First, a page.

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B.C. Liberals fire head of rights agency

The B.C. Liberals fired the head of British Columbia's Human Rights Commission yesterday, saying the agency needs to be overhauled.

The decision was announced as the new government prepared to review 60 government agencies.

Attorney-General Geoff Plant said changes to the province's Human Rights Commission are necessary to address complaints about the tribunal, including lengthy delays in processing cases.

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"It sends a message to all those who have been frustrated by the failure of human-rights protection in British Columbia," Mr. Plant said. "We have a government in place that is committed to fixing what was wrong."

Mary-Woo Sims's term was to expire in March, 2002. Under the Human Rights Code, deputy chief commissioner Harinder Mahil now assumes responsibility for the commission.

"She has been a passionate advocate for human rights in British Columbia," Mr. Plant said. "The questions I'm looking at are systemic and institutional . . . It is necessary to make a change."

He said the government will review all provincial agencies, including the Liquor Review Board and Workers' Compensation Board.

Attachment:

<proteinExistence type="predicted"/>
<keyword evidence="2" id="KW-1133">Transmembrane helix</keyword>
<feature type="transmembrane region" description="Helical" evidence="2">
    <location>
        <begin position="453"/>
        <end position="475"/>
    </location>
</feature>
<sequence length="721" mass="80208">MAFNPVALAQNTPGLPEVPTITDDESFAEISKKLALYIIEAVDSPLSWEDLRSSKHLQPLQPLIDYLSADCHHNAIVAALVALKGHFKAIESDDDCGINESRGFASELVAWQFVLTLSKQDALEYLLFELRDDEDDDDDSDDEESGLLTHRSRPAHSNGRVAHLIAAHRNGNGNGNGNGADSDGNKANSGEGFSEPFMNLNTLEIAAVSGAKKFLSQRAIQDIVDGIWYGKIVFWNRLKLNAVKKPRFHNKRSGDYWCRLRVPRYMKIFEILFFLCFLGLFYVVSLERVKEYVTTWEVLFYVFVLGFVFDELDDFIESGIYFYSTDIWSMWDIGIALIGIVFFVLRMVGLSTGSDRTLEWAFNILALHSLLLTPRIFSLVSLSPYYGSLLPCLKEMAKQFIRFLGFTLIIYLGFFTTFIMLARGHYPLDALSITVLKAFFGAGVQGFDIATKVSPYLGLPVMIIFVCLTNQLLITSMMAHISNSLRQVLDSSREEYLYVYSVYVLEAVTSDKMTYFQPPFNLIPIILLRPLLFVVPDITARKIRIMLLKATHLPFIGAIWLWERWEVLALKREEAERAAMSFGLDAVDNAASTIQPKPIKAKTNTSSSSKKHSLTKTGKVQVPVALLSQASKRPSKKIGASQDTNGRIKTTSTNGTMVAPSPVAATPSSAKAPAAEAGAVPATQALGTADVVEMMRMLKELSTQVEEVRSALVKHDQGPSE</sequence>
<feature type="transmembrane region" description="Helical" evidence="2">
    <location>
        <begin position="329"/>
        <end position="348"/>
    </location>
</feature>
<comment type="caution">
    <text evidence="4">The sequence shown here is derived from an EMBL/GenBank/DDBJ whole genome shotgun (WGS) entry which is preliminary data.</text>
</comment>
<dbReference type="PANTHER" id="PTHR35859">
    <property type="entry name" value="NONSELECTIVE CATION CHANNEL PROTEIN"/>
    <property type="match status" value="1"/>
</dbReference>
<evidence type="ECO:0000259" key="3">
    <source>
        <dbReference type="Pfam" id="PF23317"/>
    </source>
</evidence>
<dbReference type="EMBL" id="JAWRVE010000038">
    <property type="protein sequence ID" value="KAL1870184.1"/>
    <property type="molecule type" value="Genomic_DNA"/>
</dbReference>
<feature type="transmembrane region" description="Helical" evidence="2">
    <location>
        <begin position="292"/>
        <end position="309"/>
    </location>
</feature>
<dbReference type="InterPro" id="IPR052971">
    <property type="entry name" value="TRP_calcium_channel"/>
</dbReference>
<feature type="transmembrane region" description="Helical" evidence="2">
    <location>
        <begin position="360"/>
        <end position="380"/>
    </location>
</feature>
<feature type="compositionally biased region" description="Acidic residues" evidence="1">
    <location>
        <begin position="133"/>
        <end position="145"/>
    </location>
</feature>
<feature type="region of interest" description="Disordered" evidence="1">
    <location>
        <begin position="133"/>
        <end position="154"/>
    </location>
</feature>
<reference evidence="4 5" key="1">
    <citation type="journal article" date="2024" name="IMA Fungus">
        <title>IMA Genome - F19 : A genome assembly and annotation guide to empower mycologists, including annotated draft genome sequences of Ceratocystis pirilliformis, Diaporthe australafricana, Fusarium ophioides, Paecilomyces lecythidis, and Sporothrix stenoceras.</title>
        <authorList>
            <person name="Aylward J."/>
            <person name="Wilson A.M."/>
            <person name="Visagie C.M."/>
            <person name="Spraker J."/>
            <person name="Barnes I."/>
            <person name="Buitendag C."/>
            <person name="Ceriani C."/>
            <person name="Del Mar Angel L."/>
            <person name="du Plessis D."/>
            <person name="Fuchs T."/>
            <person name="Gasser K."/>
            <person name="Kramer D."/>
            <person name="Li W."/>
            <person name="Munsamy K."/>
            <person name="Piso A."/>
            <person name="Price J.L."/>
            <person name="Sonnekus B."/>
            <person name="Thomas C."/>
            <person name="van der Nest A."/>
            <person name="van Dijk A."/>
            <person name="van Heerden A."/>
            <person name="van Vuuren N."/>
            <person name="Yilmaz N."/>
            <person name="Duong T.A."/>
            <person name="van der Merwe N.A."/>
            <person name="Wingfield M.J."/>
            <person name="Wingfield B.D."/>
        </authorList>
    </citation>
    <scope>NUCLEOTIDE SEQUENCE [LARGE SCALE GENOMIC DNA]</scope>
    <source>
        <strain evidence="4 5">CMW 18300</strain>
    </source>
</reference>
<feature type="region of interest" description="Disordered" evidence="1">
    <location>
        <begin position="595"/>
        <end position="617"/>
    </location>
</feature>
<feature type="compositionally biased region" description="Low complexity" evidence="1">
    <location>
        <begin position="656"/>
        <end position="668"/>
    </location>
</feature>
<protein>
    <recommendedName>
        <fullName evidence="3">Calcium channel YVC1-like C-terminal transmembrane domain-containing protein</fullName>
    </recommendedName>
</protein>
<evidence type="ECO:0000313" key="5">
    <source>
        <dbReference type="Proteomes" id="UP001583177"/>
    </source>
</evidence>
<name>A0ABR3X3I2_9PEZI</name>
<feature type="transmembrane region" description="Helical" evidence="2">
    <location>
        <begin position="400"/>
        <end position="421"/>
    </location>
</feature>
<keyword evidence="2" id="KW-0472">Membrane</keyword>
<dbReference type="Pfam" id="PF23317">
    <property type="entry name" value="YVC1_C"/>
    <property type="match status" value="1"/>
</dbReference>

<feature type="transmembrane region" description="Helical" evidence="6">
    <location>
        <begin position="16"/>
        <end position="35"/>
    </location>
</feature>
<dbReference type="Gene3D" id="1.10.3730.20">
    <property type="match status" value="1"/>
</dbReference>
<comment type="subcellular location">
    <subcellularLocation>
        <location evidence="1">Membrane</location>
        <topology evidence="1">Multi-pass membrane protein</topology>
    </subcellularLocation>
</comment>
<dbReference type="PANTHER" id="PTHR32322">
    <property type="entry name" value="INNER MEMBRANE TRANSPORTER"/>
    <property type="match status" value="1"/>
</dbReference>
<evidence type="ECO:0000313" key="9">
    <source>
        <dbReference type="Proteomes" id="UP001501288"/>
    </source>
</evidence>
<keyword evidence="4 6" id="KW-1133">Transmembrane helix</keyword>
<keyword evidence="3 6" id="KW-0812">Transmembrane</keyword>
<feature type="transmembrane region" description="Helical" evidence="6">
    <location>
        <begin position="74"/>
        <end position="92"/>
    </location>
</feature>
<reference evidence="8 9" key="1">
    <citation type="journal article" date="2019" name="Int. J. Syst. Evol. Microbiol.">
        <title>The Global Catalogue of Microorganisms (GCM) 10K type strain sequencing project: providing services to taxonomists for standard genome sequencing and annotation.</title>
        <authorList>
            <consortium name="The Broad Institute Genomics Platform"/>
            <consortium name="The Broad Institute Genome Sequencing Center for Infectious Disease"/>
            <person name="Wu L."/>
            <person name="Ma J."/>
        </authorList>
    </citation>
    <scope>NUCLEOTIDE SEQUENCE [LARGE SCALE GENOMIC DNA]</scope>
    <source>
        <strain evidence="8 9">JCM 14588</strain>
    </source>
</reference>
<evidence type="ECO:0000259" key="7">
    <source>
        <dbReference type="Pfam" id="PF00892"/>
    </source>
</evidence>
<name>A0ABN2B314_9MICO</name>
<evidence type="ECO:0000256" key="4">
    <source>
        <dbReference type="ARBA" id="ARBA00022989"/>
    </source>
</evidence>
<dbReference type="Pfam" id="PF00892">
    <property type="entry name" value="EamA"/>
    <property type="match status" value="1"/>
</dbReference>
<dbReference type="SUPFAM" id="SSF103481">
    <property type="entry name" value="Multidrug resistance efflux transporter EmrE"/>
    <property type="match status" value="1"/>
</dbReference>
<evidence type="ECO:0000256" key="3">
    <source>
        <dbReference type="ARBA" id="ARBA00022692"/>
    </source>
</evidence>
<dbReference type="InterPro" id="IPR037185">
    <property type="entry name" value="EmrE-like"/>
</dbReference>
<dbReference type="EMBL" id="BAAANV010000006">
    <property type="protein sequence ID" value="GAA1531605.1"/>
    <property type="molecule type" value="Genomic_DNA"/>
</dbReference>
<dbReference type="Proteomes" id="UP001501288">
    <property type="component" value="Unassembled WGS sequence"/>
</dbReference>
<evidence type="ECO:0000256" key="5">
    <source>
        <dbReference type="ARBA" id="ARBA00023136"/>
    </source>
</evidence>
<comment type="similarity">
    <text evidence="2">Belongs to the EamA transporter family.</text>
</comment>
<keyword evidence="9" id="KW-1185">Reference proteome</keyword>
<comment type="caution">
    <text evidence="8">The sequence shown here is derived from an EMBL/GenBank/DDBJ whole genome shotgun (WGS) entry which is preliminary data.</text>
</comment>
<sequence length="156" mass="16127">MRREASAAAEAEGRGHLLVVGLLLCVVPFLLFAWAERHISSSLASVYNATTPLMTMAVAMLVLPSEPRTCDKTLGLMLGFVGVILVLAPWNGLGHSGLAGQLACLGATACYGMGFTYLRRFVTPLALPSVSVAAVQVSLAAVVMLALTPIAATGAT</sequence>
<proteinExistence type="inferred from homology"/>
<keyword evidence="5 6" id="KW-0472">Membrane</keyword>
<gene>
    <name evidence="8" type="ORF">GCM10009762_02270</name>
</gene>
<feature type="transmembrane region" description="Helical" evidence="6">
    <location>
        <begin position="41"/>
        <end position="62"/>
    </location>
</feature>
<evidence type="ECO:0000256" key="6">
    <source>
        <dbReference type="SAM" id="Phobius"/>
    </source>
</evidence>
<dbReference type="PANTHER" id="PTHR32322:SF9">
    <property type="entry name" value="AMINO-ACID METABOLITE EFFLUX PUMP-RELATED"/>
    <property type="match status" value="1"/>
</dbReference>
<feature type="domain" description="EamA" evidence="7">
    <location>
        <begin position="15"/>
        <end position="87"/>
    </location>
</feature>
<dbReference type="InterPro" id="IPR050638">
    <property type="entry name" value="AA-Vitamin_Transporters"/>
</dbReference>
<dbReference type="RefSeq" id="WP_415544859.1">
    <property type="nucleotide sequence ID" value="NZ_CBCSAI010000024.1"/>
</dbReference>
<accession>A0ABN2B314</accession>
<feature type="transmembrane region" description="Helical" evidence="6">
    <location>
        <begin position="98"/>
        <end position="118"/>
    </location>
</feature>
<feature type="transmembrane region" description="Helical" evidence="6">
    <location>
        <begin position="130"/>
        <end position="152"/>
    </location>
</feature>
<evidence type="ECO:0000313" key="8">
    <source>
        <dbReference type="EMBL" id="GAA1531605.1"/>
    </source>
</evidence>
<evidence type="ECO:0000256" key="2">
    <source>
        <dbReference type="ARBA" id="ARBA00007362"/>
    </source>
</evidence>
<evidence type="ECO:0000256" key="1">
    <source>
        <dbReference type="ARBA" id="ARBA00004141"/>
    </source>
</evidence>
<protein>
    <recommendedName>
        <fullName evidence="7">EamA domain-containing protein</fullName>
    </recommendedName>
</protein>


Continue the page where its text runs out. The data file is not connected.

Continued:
The B.C. Human Rights Commission came under scrutiny over sexual-harassment complaints against former NDP cabinet minister Robin Blencoe. His case sparked legal challenges to the Supreme Court over the tribunal's prolonged delays. Mr. Blencoe lost the case and was ordered to pay a former female employee $5,000 for the incidents in 1994 and 1995.

NDP Leader Joy MacPhail called the decision to fire Ms. Sims "unacceptable." She described Ms. Sims as world-renowned for her work on human rights in British Columbia.

"I think the protection of human rights in this province is at risk."

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Mr. Plant announced the decision in the legislature during Question Period after a question about the status of the commission from Liberal MLA Lorne Mayencourt, an advocate for gay and lesbian rights.

Ms. MacPhail said she found it "shocking" that Mr. Mayencourt, the Liberals' openly gay MLA from Vancouver-Burrard, was the one to ask Mr. Plant the question.

But Mr. Mayencourt, who represents Vancouver's West End community, objected to Ms. MacPhail's allusion to his sexual orientation as reason for him asking the question.

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